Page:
In general, physical conditioning reduces the chances for injury and enhances the performance of athletes. It’s true for adults. It’s true of high school athletes. It’s true for younger athletes as well. It’s that simple.
The U.S. cultural norm around strength and conditioning is that you don’t start before high school and that you don’t need it if you play multiple sports and engage in a wide variety of physical activities. There is some truth to the second part of that statement. Playing multiple sports is great. The more kids play outside, vary their physical activity, and rotate between different sports, the more a wider variety of muscles get used. On average, this will lessen the need for a formal physical strength and conditioning program.
But how often do kids actually engage in a wide variety of physical activities?
National trends are going in the opposite direction of multiple sports and varied physical activity. What I see in my area is that many kids specialize in a single sport, a few do 2 sports, and pretty much nobody does 3 sports.
Actually, most kids don’t do any sports. I see kids, even serious athletes, spending much of their time playing video games, watching YouTube, or otherwise staring at screens more often than going out to play.
Worst of all, outdoor neighborhood play is almost non-existent in my area, a big difference from my own childhood. Formal playdates are the only way most kids get together to play, and it will often be just 2 or 3 kids that play mostly indoors, not a group that plays outside all day. There may be a few kids these days who play 3 or more sports each year and/or play outside a lot when they’re not playing sports, but I don’t know any.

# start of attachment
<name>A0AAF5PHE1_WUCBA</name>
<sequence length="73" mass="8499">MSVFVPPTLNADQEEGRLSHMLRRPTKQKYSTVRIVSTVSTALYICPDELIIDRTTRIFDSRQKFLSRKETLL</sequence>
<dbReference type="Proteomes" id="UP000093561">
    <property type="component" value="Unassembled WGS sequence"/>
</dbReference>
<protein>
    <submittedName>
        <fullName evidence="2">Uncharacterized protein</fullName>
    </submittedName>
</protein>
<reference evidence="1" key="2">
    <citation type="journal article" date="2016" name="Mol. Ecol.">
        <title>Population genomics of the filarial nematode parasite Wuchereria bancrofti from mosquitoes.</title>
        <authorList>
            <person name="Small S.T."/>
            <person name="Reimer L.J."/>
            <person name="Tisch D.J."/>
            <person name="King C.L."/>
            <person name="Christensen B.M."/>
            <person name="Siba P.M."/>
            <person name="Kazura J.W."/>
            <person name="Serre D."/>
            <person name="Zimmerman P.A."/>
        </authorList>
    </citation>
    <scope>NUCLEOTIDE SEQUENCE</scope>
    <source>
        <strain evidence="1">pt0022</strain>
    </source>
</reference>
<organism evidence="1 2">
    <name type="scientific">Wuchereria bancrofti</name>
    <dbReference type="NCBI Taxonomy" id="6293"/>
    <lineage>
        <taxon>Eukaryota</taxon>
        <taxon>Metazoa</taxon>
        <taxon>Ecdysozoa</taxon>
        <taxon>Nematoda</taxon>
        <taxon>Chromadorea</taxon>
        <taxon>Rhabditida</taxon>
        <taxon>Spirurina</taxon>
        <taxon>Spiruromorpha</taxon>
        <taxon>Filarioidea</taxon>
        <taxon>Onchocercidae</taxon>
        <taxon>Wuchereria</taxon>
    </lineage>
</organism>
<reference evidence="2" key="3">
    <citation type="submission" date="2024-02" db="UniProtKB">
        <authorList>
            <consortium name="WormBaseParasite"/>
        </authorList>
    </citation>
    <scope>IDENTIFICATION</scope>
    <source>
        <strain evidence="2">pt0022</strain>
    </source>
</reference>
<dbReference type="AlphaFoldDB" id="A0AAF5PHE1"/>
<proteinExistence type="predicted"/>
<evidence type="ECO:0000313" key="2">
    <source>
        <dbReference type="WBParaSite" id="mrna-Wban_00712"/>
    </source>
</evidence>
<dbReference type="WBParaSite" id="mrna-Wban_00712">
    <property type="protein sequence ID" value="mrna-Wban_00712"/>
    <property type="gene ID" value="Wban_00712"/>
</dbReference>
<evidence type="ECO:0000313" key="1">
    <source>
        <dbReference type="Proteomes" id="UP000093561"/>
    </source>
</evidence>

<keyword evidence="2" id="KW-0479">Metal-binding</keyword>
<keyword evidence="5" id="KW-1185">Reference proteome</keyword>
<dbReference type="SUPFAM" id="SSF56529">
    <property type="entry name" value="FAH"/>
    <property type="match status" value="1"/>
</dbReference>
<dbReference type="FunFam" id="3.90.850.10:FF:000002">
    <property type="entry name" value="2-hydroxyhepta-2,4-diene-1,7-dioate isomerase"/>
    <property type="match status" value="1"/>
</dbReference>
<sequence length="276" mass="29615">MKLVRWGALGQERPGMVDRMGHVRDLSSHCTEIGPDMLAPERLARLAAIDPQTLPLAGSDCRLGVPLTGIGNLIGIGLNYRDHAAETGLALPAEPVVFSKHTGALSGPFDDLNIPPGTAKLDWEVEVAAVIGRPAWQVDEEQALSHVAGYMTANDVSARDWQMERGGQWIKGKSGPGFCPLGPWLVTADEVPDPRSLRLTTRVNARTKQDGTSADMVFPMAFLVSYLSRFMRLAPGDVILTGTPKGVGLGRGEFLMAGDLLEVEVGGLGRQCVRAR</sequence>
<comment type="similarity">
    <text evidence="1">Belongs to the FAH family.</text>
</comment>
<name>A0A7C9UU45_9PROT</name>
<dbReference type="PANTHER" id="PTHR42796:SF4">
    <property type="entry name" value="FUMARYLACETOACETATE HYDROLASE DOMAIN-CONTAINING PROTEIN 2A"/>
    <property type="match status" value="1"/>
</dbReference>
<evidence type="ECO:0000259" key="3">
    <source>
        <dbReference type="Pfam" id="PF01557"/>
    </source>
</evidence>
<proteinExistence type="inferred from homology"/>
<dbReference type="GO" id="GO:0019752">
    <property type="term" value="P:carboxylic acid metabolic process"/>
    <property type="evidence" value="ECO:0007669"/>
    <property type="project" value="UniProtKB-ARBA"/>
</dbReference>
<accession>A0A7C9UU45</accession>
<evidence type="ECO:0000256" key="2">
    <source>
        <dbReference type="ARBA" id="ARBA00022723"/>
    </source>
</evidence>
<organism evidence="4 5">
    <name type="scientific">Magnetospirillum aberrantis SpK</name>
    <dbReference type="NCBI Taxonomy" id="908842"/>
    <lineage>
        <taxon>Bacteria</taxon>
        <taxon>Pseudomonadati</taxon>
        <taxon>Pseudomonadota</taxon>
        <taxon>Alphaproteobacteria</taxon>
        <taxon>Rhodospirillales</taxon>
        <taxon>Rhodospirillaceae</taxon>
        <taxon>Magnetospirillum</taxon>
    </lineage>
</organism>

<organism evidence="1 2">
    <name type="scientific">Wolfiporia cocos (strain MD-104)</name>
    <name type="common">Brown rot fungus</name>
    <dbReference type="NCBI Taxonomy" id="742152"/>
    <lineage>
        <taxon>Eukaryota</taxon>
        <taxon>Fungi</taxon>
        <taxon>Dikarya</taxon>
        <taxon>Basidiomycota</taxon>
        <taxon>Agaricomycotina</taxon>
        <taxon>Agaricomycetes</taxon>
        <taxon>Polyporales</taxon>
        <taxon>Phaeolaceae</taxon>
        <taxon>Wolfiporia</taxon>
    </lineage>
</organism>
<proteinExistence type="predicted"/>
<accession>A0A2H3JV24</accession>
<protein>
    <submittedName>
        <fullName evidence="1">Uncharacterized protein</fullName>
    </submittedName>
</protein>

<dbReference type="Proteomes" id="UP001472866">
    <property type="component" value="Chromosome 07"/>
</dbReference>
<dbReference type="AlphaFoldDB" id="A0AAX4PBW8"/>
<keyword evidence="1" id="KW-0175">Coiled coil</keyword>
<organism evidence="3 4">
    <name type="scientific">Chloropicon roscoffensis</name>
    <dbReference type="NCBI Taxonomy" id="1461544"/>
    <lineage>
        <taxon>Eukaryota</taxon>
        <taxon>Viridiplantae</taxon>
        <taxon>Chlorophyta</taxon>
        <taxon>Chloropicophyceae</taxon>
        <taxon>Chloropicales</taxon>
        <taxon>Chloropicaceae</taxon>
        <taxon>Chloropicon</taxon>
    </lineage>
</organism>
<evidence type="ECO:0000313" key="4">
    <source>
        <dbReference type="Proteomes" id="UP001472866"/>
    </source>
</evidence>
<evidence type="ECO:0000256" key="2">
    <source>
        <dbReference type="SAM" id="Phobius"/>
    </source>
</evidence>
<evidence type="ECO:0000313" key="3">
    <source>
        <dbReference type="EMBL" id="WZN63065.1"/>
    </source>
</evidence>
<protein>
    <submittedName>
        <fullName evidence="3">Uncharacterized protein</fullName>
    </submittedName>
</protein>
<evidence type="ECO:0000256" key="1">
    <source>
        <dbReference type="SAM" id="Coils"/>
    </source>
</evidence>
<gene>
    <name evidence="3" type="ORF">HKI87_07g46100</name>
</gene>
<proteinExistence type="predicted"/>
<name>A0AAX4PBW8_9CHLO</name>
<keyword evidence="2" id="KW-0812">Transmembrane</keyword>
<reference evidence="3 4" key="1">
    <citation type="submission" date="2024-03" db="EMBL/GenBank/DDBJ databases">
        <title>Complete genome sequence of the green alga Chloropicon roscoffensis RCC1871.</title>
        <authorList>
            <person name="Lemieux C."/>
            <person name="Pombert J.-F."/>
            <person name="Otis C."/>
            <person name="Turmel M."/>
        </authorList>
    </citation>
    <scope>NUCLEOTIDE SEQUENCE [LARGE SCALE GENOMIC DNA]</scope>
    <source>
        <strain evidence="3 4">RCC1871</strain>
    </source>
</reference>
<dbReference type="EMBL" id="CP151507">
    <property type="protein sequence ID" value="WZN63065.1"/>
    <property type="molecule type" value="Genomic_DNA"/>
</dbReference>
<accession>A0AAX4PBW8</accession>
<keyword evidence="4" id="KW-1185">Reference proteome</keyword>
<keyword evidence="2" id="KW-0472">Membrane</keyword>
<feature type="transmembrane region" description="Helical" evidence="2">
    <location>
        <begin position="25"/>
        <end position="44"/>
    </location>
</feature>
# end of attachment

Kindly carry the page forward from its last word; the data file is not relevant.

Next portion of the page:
Given the trends in the direction of less varied physical activity over the past couple decades, combined with sports specialization at an early age, kids who love athletics will often play one sport and get strong in certain muscles and physical activities while other muscles remain weak.
Let’s take my 12-year-old son for example. He loves baseball and he loves to pitch. He has always played sports in school at recess, and he goes to an informal sports camp in the summer. He played one season of basketball last year, did some climbing for a few months 2 years ago, and took a couple years of dancing lessons when he was very young. From what I can see, he engages in more varied and more voluminous physical activity than most kids.
However, for the most part, he specializes in baseball. Furthermore, he does not play as much outside as I did as a kid. I never thought of myself as an athlete, yet I played outside with neighborhood kids for hours each day during the summer and quite a bit even during the school year.